The rate of incoming votes during the 12-hour voting period was uneven. There was a stretch of three hours during which almost no votes at all were added to the blockchain, and half of all the blocks recorded were added during a single hour (though each of those blocks contained only 1 – 3 votes). In the middle of the voting period, there was even a five-minute stretch when almost 1,400 votes were added to the blockchain. That’s about 14 percent of the total number of votes.
- Between 08:02:58 and 09:26:04, 53 blocks (#668 – #2046) were formed. They contained 3,308 votes. The pause between blocks or groups of blocks was around two minutes.
- A technical failure took place. It lasted 54 minutes.
- At 10:20:12, one block (#2525) was formed. It contains 35 votes.
- A second technical failure took place. It lasted 48 minutes.
- From 11:08:22 to 11:19:08, seven blocks were added to the blockchain (#2651 – #2818). They contained 92 votes, and there were pauses of two minutes between successive blocks.
- A break in voting was announced. It lasted one hour and 10 minutes.
- From 12:29:18 to 13:08:18, 25 blocks (#2956 – #3516) were recorded. They contained 1,189 votes, and there were pauses of two minutes between successive blocks.
- From 13:10:28 to 14:13:46, 328 blocks (#3541 – #4686) were formed. They contained 612 votes. Pauses between blocks were a few seconds long, and pauses between groups of blocks lasted for between two and 11 minutes.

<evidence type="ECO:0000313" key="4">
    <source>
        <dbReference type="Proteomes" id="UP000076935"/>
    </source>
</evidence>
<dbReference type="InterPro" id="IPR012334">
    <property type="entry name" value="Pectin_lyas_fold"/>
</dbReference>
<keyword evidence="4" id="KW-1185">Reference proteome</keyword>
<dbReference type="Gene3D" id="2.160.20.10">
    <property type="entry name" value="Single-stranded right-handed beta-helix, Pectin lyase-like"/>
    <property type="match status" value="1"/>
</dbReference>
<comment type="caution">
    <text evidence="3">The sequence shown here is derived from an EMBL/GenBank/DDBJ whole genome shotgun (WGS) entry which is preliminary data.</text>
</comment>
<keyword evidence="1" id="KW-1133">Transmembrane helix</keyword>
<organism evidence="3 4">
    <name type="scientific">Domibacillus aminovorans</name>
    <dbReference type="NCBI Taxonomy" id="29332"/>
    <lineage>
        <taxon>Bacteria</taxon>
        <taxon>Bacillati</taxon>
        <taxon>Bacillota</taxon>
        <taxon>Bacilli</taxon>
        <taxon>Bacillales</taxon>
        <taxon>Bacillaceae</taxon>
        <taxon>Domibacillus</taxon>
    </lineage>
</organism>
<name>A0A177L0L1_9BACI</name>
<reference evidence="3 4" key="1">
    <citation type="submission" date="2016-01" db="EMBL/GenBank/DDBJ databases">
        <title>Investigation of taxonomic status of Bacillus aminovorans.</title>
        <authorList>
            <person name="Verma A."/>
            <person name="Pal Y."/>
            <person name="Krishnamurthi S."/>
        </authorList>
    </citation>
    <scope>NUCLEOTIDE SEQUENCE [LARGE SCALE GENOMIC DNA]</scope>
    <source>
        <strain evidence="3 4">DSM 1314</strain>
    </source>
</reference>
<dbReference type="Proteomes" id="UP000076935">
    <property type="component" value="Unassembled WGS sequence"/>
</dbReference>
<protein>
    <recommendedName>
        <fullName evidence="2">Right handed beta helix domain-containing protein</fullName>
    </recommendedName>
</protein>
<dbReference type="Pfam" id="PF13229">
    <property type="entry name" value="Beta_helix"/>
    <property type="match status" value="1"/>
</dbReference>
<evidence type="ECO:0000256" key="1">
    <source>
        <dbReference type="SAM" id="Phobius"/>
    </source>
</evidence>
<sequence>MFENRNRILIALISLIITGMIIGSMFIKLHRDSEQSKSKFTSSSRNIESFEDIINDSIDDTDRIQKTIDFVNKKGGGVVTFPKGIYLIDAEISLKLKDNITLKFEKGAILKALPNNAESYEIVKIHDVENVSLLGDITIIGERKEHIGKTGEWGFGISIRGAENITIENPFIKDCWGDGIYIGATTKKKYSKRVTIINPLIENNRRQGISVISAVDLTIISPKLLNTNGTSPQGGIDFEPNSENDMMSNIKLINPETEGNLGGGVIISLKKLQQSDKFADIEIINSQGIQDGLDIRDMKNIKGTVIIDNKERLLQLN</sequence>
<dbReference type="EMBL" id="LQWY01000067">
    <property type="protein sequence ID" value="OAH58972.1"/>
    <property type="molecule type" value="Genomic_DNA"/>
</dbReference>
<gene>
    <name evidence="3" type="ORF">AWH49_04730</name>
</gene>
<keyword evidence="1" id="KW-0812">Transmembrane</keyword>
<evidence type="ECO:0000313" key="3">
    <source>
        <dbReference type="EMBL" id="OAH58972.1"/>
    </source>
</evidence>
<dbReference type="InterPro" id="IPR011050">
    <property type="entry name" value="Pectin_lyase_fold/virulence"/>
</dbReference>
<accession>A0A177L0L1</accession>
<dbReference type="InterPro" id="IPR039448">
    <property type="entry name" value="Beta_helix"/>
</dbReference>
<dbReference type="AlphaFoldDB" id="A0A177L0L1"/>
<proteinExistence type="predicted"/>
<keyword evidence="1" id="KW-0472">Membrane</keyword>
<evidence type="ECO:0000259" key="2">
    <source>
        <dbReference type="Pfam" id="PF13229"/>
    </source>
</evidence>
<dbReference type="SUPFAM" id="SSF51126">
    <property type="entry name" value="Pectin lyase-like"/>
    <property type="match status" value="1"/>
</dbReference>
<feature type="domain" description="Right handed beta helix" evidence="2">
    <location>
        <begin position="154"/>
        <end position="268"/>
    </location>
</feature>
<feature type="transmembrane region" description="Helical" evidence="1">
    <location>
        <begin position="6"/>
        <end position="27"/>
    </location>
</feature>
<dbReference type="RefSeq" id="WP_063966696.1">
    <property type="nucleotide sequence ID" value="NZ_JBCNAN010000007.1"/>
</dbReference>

- From 14:16:20 to 14:20:44, 31 blocks were recorded (#4731 – #4804). They contained 1,362 votes. Pauses were on the order of dozens of seconds.
- From 14:21:02 to 15:22:48, 76 blocks were formed (#4809 – #5530). They contained 1,092 votes. Pauses lasted around one minute.
- From 15:24:48 to 20:00:44, 142 blocks were formed (#5544 – #7168). They contained 2,119 votes. Pauses again reached around two minutes.
- At 20:15:28, a final block (#7190) containing a single vote was recorded.
But it looks like that was because of technical problems, not vote dumping
Here’s where we do need those decrypted votes. Let’s look at the distribution of votes among three competitors in a single district: The independent candidate Roman Yuneman, the pro-regime candidate Margarita Rusetskaya, and Vladislav Zhukovsky, a Communist Party candidate who was listed in opposition politician Alexey Navalny’s Smart Vote program. The bursts of votes did not favor any single candidate to a degree that looks suspicious on its face.